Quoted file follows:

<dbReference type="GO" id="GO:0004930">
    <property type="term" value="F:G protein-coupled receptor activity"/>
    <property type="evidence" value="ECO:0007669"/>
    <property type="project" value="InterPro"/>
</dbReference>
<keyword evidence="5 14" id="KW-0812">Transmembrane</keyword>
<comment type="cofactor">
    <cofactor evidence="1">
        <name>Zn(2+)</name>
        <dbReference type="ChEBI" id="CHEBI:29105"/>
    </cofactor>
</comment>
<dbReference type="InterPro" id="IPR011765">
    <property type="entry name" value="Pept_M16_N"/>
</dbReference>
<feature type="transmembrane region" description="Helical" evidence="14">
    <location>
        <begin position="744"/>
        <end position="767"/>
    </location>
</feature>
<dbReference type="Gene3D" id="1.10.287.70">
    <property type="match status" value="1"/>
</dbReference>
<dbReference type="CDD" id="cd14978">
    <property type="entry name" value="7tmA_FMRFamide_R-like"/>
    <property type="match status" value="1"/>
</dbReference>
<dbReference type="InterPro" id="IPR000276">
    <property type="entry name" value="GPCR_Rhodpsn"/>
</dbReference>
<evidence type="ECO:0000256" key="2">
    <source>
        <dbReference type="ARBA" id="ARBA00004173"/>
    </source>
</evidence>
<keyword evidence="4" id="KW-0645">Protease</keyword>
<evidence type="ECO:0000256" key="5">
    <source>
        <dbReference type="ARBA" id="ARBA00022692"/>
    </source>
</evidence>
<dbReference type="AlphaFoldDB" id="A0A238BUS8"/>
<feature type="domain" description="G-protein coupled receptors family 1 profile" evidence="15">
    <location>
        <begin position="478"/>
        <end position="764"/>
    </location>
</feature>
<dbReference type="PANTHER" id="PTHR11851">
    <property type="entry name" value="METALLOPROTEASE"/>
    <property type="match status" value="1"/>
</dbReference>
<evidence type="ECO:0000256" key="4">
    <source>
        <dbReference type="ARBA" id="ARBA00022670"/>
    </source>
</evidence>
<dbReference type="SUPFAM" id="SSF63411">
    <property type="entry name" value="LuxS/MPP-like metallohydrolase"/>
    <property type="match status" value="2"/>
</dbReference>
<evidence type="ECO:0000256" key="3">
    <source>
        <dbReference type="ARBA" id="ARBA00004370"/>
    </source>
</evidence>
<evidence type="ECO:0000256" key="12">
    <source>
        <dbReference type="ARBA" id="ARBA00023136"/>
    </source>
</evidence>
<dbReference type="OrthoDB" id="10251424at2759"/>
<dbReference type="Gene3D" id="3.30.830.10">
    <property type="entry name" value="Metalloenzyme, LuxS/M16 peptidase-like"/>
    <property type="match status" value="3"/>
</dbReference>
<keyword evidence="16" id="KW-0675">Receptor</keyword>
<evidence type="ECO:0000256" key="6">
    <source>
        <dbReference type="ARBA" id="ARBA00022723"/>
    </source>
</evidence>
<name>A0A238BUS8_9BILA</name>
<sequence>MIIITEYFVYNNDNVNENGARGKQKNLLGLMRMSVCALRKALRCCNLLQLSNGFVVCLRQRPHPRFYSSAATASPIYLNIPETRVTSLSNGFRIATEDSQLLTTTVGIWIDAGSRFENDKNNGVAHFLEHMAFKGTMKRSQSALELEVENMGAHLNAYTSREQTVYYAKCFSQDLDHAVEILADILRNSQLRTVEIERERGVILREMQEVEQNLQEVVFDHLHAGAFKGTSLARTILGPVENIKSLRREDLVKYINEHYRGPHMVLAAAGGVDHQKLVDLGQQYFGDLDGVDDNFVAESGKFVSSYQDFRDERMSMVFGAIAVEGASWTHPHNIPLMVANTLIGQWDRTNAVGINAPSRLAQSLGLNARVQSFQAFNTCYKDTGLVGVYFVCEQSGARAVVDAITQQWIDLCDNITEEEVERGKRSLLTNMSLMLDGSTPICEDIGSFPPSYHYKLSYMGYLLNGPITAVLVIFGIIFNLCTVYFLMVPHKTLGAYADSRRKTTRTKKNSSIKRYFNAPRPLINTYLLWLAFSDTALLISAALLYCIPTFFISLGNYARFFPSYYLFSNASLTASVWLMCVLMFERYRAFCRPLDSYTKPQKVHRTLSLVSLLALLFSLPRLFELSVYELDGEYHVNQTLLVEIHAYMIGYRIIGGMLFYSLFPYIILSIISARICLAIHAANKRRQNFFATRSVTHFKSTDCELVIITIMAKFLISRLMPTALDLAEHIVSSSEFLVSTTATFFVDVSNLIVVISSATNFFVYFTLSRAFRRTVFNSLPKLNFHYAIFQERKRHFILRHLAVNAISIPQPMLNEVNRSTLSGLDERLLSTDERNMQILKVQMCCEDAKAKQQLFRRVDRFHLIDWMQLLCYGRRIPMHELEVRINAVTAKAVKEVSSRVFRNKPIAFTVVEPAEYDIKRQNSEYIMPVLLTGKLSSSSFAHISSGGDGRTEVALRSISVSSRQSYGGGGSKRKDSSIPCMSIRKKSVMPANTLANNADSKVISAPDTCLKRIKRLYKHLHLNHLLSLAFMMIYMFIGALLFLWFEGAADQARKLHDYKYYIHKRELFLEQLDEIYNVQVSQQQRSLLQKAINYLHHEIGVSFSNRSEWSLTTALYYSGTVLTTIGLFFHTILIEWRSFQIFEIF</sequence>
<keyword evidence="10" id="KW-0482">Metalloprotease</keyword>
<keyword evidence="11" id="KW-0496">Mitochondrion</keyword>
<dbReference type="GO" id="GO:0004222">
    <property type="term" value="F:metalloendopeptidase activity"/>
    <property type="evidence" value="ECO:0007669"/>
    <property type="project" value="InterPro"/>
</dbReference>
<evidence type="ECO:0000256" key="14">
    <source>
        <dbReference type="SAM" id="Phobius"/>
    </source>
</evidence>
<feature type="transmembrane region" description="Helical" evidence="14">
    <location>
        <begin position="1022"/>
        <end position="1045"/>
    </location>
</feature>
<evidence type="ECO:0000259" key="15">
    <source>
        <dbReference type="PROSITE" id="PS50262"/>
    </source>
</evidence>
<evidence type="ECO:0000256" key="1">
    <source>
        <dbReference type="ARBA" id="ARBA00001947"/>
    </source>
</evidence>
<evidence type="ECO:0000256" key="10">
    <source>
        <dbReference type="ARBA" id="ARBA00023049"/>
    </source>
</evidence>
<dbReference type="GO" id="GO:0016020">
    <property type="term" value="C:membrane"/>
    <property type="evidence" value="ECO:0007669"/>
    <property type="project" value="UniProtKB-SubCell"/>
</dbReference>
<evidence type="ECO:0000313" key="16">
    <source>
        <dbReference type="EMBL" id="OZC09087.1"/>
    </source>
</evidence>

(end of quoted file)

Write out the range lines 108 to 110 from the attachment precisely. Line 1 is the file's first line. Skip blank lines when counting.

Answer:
</evidence>
<evidence type="ECO:0000256" key="1">
    <source>